State of the World's Minorities and Indigenous Peoples 2012 - Case study: A year of broken promises
|Publisher||Minority Rights Group International|
|Publication Date||28 June 2012|
|Cite as||Minority Rights Group International, State of the World's Minorities and Indigenous Peoples 2012 - Case study: A year of broken promises, 28 June 2012, available at: http://www.refworld.org/docid/4fedb3e62d.html [accessed 26 September 2016]|
|Disclaimer||This is not a UNHCR publication. UNHCR is not responsible for, nor does it necessarily endorse, its content. Any views expressed are solely those of the author or publisher and do not necessarily reflect those of UNHCR, the United Nations or its Member States.|
By Oliver Scanlan
'My grandfather used to tell me not to go in there,' the old man points to a wide expanse of grass where Bengali children are playing football, 'because of the tigers in the forest'. He is a member of the Garo community; one of Bangladesh's estimated 46 indigenous or Adivasi peoples. He is an activist fighting for his people's ancestral forests in Modhupur, in north-central Bangladesh. And he is losing.
When the Awami League swept to power in 2008, their election manifesto included unparalleled commitments to Adivasi communities of Bangladesh, both in the restive CHT region in the south-east and in the 'plain-lands'. The League promised to implement the 1997 Chittagong peace accord that brought the 30-year insurgency to an end, and to secure the plain-lands Adivasis access to their forests and lands. But in 2011, when Bangladesh passed amendments to the Constitution that denied Adivasis their right to identity, these promises were severely undermined.
Communities that live in the CHT and those that live in the plain-lands face distinct problems, according to recent research by Bangladeshi scholars. The CHT, still under military control, has seen enormous demographic changes over the past 60 years. Following a massive influx of Bengali settlers as part of a government-sponsored programme, today Adivasis are a minority in their own land. Over the past 30 years, collectively managed land in the CHT shrank from 76 per cent of the total to 26 per cent. Adivasis have lost their land, through forced eviction and expropriation, to Bengali settlers, the forests department and the military.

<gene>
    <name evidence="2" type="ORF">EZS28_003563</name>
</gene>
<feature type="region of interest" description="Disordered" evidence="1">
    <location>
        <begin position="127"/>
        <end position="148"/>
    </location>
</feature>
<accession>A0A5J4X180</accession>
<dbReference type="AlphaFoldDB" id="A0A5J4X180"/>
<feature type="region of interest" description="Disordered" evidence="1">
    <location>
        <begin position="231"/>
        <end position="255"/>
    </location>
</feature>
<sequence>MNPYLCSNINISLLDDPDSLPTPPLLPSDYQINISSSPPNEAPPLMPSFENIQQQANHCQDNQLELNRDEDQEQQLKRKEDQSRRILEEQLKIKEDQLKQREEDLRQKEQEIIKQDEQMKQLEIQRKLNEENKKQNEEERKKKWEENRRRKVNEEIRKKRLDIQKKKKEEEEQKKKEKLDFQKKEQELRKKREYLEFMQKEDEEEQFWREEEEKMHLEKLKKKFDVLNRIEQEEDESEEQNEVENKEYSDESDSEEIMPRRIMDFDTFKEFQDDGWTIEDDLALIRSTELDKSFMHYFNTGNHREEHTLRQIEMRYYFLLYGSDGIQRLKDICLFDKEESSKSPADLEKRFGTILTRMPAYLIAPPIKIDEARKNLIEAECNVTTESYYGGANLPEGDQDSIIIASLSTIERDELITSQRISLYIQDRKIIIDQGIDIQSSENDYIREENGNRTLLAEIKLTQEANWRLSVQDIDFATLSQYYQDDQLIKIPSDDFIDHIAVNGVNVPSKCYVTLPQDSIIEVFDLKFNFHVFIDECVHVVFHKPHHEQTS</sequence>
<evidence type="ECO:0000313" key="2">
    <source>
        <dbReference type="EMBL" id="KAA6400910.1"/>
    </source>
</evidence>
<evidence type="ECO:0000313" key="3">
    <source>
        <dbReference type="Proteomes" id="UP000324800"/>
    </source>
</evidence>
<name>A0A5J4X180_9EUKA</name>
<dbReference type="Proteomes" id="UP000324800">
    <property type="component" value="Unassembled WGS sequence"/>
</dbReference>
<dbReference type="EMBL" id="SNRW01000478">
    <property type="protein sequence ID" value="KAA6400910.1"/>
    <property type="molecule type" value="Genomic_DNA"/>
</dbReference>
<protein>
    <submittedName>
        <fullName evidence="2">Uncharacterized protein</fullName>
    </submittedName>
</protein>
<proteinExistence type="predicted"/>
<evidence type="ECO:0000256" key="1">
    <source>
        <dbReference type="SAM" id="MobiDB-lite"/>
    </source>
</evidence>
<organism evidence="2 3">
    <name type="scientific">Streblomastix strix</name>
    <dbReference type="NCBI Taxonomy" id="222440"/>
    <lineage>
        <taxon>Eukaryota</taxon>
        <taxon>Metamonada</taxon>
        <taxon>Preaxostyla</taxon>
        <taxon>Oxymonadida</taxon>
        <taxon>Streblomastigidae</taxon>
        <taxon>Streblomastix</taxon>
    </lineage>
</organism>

The plain-lands, while not subject to the same degree of military control, constitute a far larger area, and indigenous groups are more numerous but more diffuse. There are at least 34 plain-lands communities spread over 90 per cent of Bangladesh's territory compared with 11 groups inhabiting the 10 per cent that comprises the CHT.
In the plains, indigenous groups are nominally governed by the same laws and protections as other Bangladeshis. However, because of far lower literacy rates and discrimination, they are overwhelmingly more vulnerable to land theft, largely through the non-existent implementation of Bangladesh's principal land act, which prohibits the transfer of land from 'aboriginal' to 'non-aboriginal' tenants without the written permission of local government officers. The results have been similarly disastrous.
A recent survey of ten plain-lands groups found that all of them had suffered land deprivation to some extent in the last 30 years. The hardest hit communities include the Patro of the north-east, where 68 per cent of households reported land expropriation, Santals in Rajshahi district (65 per cent) and Rakhain of Patuakhali in southern Bangladesh (45 per cent).
As a result, certain communities are now on the brink of extinction in Bangladesh; only a few hundred Lushai remain in Bandarban district in the CHT; and fewer than 3,000 Patro in north-east Sylhet. Adivasi activists are adamant that both substantive rights regarding their identity, as well as rights to lands and forests, must be recognized and enforced by the government if their communities are to survive.
The 15th Amendment of the Constitution had the potential to address the identity issue as an essential precursor to resolving land and forest disputes. By enshrining the term 'Adivasi' in law, as opposed to the pejorative term 'upajati', the government could have signalled its acceptance of a multicultural state.
Instead, on 30 June 2011, the amendment passed with provisions that excluded the term 'Adivasi', and replaced it with 'small ethnic groups' to refer to Bangladesh's indigenous peoples. It also upheld the legal recognition of the pejorative term 'upajati'. The people of Bangladesh, according to the new law, are now to be know universally as 'Bengalis', completely denying the rights of Bangladesh's minorities to self-identification.
So the Garos of Modhupur continue to hold rallies; the national Adivasi activist organizations continue to hold roundtables in Dhaka. But the climate is gradually worsening as the high expectations that accompanied the Awami League's election to power in 2008 have dissipated. State-sanctioned violence against indigenous groups, often related to land disputes, also continues unabated.
By choosing to continue the mono-cultural nation-building project inherited from its predecessors, and eschewing efforts to address land issues and human rights abuses, 2011 was the year that the government of Bangladesh broke faith with its indigenous citizens.